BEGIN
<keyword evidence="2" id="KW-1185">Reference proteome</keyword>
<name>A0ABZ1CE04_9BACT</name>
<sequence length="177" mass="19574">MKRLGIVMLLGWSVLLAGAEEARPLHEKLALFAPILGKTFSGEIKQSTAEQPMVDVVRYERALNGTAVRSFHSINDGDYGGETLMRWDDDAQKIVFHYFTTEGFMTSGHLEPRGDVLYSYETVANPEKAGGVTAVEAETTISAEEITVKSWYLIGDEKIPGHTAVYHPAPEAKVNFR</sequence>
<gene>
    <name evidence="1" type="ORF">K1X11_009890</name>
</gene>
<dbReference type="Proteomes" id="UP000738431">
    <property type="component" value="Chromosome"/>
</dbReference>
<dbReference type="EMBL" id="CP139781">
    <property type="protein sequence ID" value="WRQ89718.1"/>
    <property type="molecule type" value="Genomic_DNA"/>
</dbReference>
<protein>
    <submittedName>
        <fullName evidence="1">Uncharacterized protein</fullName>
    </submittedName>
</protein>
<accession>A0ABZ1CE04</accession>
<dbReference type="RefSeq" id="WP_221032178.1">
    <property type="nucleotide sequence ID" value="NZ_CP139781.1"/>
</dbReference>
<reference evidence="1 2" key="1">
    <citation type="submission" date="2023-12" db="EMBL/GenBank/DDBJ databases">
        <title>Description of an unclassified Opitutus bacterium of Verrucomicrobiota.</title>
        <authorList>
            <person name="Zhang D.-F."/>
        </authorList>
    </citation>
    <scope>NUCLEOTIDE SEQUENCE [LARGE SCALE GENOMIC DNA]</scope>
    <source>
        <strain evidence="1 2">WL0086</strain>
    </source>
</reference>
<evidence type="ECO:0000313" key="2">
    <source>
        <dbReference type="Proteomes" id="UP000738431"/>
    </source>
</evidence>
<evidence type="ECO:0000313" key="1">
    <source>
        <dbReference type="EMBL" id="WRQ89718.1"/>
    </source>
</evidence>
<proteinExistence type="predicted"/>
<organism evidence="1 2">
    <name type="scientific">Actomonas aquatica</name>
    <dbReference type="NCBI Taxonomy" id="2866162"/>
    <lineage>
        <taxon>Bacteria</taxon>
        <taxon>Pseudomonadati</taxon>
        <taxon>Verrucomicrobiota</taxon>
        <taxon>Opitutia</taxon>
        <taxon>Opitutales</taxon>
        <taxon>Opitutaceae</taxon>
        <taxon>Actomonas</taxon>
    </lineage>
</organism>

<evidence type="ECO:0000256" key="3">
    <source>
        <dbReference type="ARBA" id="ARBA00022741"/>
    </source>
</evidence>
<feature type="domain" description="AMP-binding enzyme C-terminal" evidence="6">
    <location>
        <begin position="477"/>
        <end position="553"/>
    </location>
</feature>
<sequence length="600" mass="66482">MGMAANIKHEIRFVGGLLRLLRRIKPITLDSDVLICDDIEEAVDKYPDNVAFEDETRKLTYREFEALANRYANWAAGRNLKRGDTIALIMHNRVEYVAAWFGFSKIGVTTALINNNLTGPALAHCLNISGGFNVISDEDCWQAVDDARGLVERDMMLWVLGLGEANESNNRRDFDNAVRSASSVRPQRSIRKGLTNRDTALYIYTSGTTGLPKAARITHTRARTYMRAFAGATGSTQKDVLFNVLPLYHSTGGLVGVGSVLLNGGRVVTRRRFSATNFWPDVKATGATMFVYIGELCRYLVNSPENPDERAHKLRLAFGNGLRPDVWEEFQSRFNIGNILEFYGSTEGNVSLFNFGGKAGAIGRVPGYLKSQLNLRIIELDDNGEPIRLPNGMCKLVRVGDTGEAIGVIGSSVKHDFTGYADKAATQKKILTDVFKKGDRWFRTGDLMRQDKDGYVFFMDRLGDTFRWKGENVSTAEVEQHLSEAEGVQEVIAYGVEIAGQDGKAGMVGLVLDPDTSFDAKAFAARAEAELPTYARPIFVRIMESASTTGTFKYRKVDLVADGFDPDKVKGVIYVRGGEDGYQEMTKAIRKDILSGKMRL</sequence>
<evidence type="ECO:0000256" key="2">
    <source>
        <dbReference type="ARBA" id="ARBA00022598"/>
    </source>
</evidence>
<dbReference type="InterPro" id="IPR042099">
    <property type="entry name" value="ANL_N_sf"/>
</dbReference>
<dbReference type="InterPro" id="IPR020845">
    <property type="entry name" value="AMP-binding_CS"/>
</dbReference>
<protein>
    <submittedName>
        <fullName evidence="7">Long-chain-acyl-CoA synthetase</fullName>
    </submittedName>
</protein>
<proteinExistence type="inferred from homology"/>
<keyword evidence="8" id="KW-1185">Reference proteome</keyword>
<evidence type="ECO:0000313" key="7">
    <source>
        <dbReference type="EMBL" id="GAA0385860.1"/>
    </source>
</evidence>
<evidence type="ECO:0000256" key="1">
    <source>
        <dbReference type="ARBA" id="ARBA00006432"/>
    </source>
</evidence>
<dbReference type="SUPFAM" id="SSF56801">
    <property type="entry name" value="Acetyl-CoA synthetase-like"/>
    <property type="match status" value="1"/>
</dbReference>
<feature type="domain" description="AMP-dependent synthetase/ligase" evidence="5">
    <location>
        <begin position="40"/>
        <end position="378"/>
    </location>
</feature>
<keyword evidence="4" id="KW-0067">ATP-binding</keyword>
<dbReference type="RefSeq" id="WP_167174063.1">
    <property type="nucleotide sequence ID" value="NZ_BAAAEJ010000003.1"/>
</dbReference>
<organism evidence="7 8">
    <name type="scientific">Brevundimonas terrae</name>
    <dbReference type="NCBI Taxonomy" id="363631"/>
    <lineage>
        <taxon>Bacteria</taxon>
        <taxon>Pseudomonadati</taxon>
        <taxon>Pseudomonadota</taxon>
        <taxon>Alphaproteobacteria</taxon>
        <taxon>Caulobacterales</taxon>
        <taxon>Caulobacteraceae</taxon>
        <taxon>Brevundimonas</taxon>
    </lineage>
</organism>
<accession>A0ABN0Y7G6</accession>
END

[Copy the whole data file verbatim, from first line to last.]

<keyword evidence="2" id="KW-1185">Reference proteome</keyword>
<name>A0ABZ1CE04_9BACT</name>
<sequence length="177" mass="19574">MKRLGIVMLLGWSVLLAGAEEARPLHEKLALFAPILGKTFSGEIKQSTAEQPMVDVVRYERALNGTAVRSFHSINDGDYGGETLMRWDDDAQKIVFHYFTTEGFMTSGHLEPRGDVLYSYETVANPEKAGGVTAVEAETTISAEEITVKSWYLIGDEKIPGHTAVYHPAPEAKVNFR</sequence>
<gene>
    <name evidence="1" type="ORF">K1X11_009890</name>
</gene>
<dbReference type="Proteomes" id="UP000738431">
    <property type="component" value="Chromosome"/>
</dbReference>
<dbReference type="EMBL" id="CP139781">
    <property type="protein sequence ID" value="WRQ89718.1"/>
    <property type="molecule type" value="Genomic_DNA"/>
</dbReference>
<protein>
    <submittedName>
        <fullName evidence="1">Uncharacterized protein</fullName>
    </submittedName>
</protein>
<accession>A0ABZ1CE04</accession>
<dbReference type="RefSeq" id="WP_221032178.1">
    <property type="nucleotide sequence ID" value="NZ_CP139781.1"/>
</dbReference>
<reference evidence="1 2" key="1">
    <citation type="submission" date="2023-12" db="EMBL/GenBank/DDBJ databases">
        <title>Description of an unclassified Opitutus bacterium of Verrucomicrobiota.</title>
        <authorList>
            <person name="Zhang D.-F."/>
        </authorList>
    </citation>
    <scope>NUCLEOTIDE SEQUENCE [LARGE SCALE GENOMIC DNA]</scope>
    <source>
        <strain evidence="1 2">WL0086</strain>
    </source>
</reference>
<evidence type="ECO:0000313" key="2">
    <source>
        <dbReference type="Proteomes" id="UP000738431"/>
    </source>
</evidence>
<evidence type="ECO:0000313" key="1">
    <source>
        <dbReference type="EMBL" id="WRQ89718.1"/>
    </source>
</evidence>
<proteinExistence type="predicted"/>
<organism evidence="1 2">
    <name type="scientific">Actomonas aquatica</name>
    <dbReference type="NCBI Taxonomy" id="2866162"/>
    <lineage>
        <taxon>Bacteria</taxon>
        <taxon>Pseudomonadati</taxon>
        <taxon>Verrucomicrobiota</taxon>
        <taxon>Opitutia</taxon>
        <taxon>Opitutales</taxon>
        <taxon>Opitutaceae</taxon>
        <taxon>Actomonas</taxon>
    </lineage>
</organism>

<evidence type="ECO:0000256" key="3">
    <source>
        <dbReference type="ARBA" id="ARBA00022741"/>
    </source>
</evidence>
<feature type="domain" description="AMP-binding enzyme C-terminal" evidence="6">
    <location>
        <begin position="477"/>
        <end position="553"/>
    </location>
</feature>
<sequence length="600" mass="66482">MGMAANIKHEIRFVGGLLRLLRRIKPITLDSDVLICDDIEEAVDKYPDNVAFEDETRKLTYREFEALANRYANWAAGRNLKRGDTIALIMHNRVEYVAAWFGFSKIGVTTALINNNLTGPALAHCLNISGGFNVISDEDCWQAVDDARGLVERDMMLWVLGLGEANESNNRRDFDNAVRSASSVRPQRSIRKGLTNRDTALYIYTSGTTGLPKAARITHTRARTYMRAFAGATGSTQKDVLFNVLPLYHSTGGLVGVGSVLLNGGRVVTRRRFSATNFWPDVKATGATMFVYIGELCRYLVNSPENPDERAHKLRLAFGNGLRPDVWEEFQSRFNIGNILEFYGSTEGNVSLFNFGGKAGAIGRVPGYLKSQLNLRIIELDDNGEPIRLPNGMCKLVRVGDTGEAIGVIGSSVKHDFTGYADKAATQKKILTDVFKKGDRWFRTGDLMRQDKDGYVFFMDRLGDTFRWKGENVSTAEVEQHLSEAEGVQEVIAYGVEIAGQDGKAGMVGLVLDPDTSFDAKAFAARAEAELPTYARPIFVRIMESASTTGTFKYRKVDLVADGFDPDKVKGVIYVRGGEDGYQEMTKAIRKDILSGKMRL</sequence>
<evidence type="ECO:0000256" key="2">
    <source>
        <dbReference type="ARBA" id="ARBA00022598"/>
    </source>
</evidence>
<dbReference type="InterPro" id="IPR042099">
    <property type="entry name" value="ANL_N_sf"/>
</dbReference>
<dbReference type="InterPro" id="IPR020845">
    <property type="entry name" value="AMP-binding_CS"/>
</dbReference>
<protein>
    <submittedName>
        <fullName evidence="7">Long-chain-acyl-CoA synthetase</fullName>
    </submittedName>
</protein>
<proteinExistence type="inferred from homology"/>
<keyword evidence="8" id="KW-1185">Reference proteome</keyword>
<evidence type="ECO:0000313" key="7">
    <source>
        <dbReference type="EMBL" id="GAA0385860.1"/>
    </source>
</evidence>
<evidence type="ECO:0000256" key="1">
    <source>
        <dbReference type="ARBA" id="ARBA00006432"/>
    </source>
</evidence>
<dbReference type="SUPFAM" id="SSF56801">
    <property type="entry name" value="Acetyl-CoA synthetase-like"/>
    <property type="match status" value="1"/>
</dbReference>
<feature type="domain" description="AMP-dependent synthetase/ligase" evidence="5">
    <location>
        <begin position="40"/>
        <end position="378"/>
    </location>
</feature>
<keyword evidence="4" id="KW-0067">ATP-binding</keyword>
<dbReference type="RefSeq" id="WP_167174063.1">
    <property type="nucleotide sequence ID" value="NZ_BAAAEJ010000003.1"/>
</dbReference>
<organism evidence="7 8">
    <name type="scientific">Brevundimonas terrae</name>
    <dbReference type="NCBI Taxonomy" id="363631"/>
    <lineage>
        <taxon>Bacteria</taxon>
        <taxon>Pseudomonadati</taxon>
        <taxon>Pseudomonadota</taxon>
        <taxon>Alphaproteobacteria</taxon>
        <taxon>Caulobacterales</taxon>
        <taxon>Caulobacteraceae</taxon>
        <taxon>Brevundimonas</taxon>
    </lineage>
</organism>
<accession>A0ABN0Y7G6</accession>